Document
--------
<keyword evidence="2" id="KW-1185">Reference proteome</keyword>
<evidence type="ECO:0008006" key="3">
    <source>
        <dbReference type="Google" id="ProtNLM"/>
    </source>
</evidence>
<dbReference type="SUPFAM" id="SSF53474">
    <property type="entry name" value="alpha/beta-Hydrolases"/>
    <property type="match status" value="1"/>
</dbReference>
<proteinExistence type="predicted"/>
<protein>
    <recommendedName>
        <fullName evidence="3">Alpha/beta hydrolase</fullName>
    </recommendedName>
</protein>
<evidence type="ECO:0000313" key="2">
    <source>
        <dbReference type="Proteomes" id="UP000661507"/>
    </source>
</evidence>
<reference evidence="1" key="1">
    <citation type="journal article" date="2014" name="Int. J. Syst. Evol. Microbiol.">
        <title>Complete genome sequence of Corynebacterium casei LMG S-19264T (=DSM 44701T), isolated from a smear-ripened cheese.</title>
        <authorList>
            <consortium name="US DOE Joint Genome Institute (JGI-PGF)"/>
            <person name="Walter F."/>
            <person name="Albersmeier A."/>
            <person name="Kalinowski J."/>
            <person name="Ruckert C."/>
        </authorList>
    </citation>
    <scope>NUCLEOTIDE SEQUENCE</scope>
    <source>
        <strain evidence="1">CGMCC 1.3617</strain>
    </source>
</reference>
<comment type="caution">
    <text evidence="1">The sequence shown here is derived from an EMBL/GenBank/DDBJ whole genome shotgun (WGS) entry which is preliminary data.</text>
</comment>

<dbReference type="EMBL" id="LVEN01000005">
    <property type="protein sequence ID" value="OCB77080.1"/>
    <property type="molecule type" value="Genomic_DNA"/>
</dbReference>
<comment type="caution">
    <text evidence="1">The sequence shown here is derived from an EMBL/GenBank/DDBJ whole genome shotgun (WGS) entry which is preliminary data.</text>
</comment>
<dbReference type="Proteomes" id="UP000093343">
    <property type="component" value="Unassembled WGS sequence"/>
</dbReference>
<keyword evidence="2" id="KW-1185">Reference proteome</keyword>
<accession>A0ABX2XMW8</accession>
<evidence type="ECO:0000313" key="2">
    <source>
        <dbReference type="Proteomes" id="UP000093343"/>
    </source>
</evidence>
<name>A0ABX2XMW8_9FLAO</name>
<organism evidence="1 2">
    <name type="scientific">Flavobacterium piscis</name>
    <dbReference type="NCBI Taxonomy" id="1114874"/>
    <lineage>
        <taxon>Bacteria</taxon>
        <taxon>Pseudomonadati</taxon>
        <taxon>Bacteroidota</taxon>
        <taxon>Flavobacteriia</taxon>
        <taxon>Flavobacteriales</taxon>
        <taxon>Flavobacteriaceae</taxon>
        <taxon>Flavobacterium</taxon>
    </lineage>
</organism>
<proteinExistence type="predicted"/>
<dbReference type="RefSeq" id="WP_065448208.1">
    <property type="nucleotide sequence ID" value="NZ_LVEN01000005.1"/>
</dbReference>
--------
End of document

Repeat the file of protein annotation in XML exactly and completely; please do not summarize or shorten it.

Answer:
<keyword evidence="2" id="KW-1185">Reference proteome</keyword>
<evidence type="ECO:0008006" key="3">
    <source>
        <dbReference type="Google" id="ProtNLM"/>
    </source>
</evidence>
<dbReference type="SUPFAM" id="SSF53474">
    <property type="entry name" value="alpha/beta-Hydrolases"/>
    <property type="match status" value="1"/>
</dbReference>
<proteinExistence type="predicted"/>
<protein>
    <recommendedName>
        <fullName evidence="3">Alpha/beta hydrolase</fullName>
    </recommendedName>
</protein>
<evidence type="ECO:0000313" key="2">
    <source>
        <dbReference type="Proteomes" id="UP000661507"/>
    </source>
</evidence>
<reference evidence="1" key="1">
    <citation type="journal article" date="2014" name="Int. J. Syst. Evol. Microbiol.">
        <title>Complete genome sequence of Corynebacterium casei LMG S-19264T (=DSM 44701T), isolated from a smear-ripened cheese.</title>
        <authorList>
            <consortium name="US DOE Joint Genome Institute (JGI-PGF)"/>
            <person name="Walter F."/>
            <person name="Albersmeier A."/>
            <person name="Kalinowski J."/>
            <person name="Ruckert C."/>
        </authorList>
    </citation>
    <scope>NUCLEOTIDE SEQUENCE</scope>
    <source>
        <strain evidence="1">CGMCC 1.3617</strain>
    </source>
</reference>
<comment type="caution">
    <text evidence="1">The sequence shown here is derived from an EMBL/GenBank/DDBJ whole genome shotgun (WGS) entry which is preliminary data.</text>
</comment>

<dbReference type="EMBL" id="LVEN01000005">
    <property type="protein sequence ID" value="OCB77080.1"/>
    <property type="molecule type" value="Genomic_DNA"/>
</dbReference>
<comment type="caution">
    <text evidence="1">The sequence shown here is derived from an EMBL/GenBank/DDBJ whole genome shotgun (WGS) entry which is preliminary data.</text>
</comment>
<dbReference type="Proteomes" id="UP000093343">
    <property type="component" value="Unassembled WGS sequence"/>
</dbReference>
<keyword evidence="2" id="KW-1185">Reference proteome</keyword>
<accession>A0ABX2XMW8</accession>
<evidence type="ECO:0000313" key="2">
    <source>
        <dbReference type="Proteomes" id="UP000093343"/>
    </source>
</evidence>
<name>A0ABX2XMW8_9FLAO</name>
<organism evidence="1 2">
    <name type="scientific">Flavobacterium piscis</name>
    <dbReference type="NCBI Taxonomy" id="1114874"/>
    <lineage>
        <taxon>Bacteria</taxon>
        <taxon>Pseudomonadati</taxon>
        <taxon>Bacteroidota</taxon>
        <taxon>Flavobacteriia</taxon>
        <taxon>Flavobacteriales</taxon>
        <taxon>Flavobacteriaceae</taxon>
        <taxon>Flavobacterium</taxon>
    </lineage>
</organism>
<proteinExistence type="predicted"/>
<dbReference type="RefSeq" id="WP_065448208.1">
    <property type="nucleotide sequence ID" value="NZ_LVEN01000005.1"/>
</dbReference>